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Sharing His Love of Art

Born on the Italian Riviera in Imperia, Italy in 1956, local artist and Brunswick Community College painting instructor Joseph Bardani Gargagliano has had a life-long love for all forms of art. As young children, Joseph and his brother Franco lived in an orphanage until 1960 when they were both adopted by loving parents Frank and Caroline in New York City. “I have no idea when the love of art entered my soul, but I know it was at a very early age,” he said. “I believe it was in those very early years that I fell in love with art and art fell in love with me.”

Spending time as a child in NYC in his uncle Tony’s graphic design studio on Madison Avenue, Joseph’s love of art grew exponentially as he was constantly surrounded by art and creating. “I would play with oil pastels and pencils. I was in a wonderland of all the beautiful art and design. My other Uncle, Joe, worked as an art director in the same design studio. He also taught me a few things about the art world, as well as photography and copy,” he said. “I always painted and drew sketches as a young boy but when I entered Huntingdon College in Montgomery, Alabama on an art scholarship, I still knew very little about what art really was. Even though I majored in Art, and I was exposed to it all the time.”

Being constantly surrounded by artists gave Joseph a step ahead in learning his craft. “I was often told by artists that were in their 60’s and 70’s that it took a long time for their art to be “mature” and for them to be content with their work. I never knew what that meant, but I do now,” said Joseph. “It was during this time I realized how powerful art, as well as photography, was and I knew it was in my blood. I studied under Dr. Belle of Huntingdon College and we had many discussions on what “art” was and was not. She once told me that I had to “sing the blues”, and when the time came, I would know. It took 30 years for that to happen.”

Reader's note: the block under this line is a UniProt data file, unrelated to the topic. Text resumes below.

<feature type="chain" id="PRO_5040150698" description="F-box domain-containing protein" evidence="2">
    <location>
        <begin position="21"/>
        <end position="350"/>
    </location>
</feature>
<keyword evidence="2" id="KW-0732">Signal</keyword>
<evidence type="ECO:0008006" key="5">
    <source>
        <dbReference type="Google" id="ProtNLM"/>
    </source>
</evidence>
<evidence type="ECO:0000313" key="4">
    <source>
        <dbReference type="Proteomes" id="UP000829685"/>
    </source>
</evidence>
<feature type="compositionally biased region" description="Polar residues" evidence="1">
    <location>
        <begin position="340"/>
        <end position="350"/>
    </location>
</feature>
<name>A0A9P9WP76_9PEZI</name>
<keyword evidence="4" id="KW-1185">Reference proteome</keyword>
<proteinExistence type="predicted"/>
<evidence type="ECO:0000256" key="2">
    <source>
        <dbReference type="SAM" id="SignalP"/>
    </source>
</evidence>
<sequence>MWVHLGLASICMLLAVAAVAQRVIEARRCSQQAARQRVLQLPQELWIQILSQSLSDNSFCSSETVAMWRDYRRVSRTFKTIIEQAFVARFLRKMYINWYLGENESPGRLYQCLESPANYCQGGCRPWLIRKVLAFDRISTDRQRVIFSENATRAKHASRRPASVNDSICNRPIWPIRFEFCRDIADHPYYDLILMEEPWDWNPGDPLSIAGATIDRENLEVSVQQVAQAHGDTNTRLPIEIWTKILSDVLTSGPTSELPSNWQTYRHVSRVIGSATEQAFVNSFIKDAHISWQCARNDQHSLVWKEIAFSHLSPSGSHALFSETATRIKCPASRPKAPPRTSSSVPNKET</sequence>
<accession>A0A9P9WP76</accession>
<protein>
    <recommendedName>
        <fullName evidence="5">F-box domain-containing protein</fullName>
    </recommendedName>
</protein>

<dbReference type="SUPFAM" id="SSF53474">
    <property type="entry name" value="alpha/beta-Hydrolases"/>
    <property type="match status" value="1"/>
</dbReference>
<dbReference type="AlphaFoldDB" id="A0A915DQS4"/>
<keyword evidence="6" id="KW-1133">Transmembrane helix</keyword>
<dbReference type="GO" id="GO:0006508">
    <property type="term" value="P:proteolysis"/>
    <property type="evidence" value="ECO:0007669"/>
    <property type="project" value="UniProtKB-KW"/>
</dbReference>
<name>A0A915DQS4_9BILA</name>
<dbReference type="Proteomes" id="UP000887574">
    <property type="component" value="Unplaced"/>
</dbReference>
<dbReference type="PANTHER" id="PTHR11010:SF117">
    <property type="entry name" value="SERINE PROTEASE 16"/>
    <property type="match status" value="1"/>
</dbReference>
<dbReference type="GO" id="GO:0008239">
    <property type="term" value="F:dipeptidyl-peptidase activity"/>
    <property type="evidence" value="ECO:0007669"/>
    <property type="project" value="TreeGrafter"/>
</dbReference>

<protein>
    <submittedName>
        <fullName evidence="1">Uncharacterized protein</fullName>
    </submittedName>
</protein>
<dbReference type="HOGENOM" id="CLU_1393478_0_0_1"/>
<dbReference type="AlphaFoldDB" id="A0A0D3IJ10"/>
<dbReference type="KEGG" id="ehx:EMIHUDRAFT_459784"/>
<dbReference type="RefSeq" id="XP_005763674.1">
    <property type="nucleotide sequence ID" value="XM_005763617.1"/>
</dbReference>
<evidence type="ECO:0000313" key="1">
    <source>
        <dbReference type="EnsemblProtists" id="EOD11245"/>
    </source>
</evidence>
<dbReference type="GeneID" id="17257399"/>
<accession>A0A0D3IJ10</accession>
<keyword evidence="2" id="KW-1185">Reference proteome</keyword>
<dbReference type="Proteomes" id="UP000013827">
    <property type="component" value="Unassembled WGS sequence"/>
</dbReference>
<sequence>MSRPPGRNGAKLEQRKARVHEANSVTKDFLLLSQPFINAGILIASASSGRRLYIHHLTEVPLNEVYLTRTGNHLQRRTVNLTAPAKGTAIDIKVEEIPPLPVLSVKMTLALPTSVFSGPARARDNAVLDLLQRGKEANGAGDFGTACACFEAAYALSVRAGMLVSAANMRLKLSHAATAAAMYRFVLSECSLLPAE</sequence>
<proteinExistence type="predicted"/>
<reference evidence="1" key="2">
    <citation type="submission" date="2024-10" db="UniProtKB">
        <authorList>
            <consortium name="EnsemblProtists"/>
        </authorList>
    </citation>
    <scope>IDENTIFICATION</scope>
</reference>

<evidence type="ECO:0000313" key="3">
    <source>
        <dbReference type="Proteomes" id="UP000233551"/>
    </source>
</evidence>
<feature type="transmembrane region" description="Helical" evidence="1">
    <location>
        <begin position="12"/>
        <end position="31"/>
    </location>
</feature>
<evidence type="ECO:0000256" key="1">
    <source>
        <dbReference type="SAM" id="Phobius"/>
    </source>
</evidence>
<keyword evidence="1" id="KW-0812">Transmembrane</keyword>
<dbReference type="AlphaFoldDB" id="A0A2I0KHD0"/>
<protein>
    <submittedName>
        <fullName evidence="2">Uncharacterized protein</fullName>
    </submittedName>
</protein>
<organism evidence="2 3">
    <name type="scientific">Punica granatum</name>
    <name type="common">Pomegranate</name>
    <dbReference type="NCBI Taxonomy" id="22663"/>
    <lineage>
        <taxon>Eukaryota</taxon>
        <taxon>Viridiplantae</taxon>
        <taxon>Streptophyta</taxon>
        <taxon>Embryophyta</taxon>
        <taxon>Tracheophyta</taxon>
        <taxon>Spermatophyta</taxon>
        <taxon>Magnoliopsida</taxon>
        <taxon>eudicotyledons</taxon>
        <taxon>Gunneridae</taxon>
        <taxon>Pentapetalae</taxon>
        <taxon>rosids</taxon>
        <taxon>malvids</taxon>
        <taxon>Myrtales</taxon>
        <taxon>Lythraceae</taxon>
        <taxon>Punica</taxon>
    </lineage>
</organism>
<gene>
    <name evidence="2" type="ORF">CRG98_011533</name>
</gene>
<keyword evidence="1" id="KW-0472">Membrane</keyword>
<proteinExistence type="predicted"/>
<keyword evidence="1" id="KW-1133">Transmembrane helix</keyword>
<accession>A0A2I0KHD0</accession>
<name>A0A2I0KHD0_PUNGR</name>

With experience using different paint mediums, oil paint is Joseph’s chosen medium. “I feel that oil is so much more workable and offers many more possibilities in color purity,” he said. “Oil paint also gives us knowledge of how the masters mixed their colors and worked the canvas. Sometimes I mix cold wax in my oils. Over the years, I have perfected and learned the Palette Knife technique. My palettes, or knives as I call them, range from 12 inches down to 1/4 inch in diameter. I love the impasto effect,” he said. This is where the paint is laid on the canvas in thick layers and the knife or brush strokes are heavy, such as Van Gogh’s Starry Night. Although Joseph loves to do large scale paintings, he is focusing on a small scale these days. “The work I am doing now is a collection of marshes and local landscapes from this area that I paint in what I call Modern Abstract Impressionism. Very bold colors and heavy impasto style with cold wax and brushwork as well.”

Always striving for originality and pushing the limits, Joseph’s style is unique and easily recognizable. “Most of my paintings come to me in a dream. The only paintings I copy are commission paintings that a client wants me to paint, usually a pastoral scene, or an abstract. The other would be a Plein Aire painting. All other paintings are made from my dreams. Either way, I take full liberty with my own style. “The most challenging aspect of my work is trying to do something “new” each time I paint. Getting new ideas and pushing myself to new limits. It is easy to copy somebody’s ideas and paintings. The trick is to do something so new, so different, that you feel you have accomplished going into areas nobody, at least to your knowledge, has done.”

Joseph has devoted his life to his art and teaching others at Brunswick Community College at the Southport Center. “I make a living painting and selling paintings as well as commission work. I also supplement that income by teaching at the college and private lessons as well as workshops. My legacy will be my art and I hope it gives pleasure to those who see it for as long as it will be seen.”

You can see more of his work displayed at Brunswick Community College, local restaurants and bars, such as Dry Street Restaurant, and Doc Meridian Winery, as well as Interior Design Centers. Check out Joseph’s website, for further information and to contact him.

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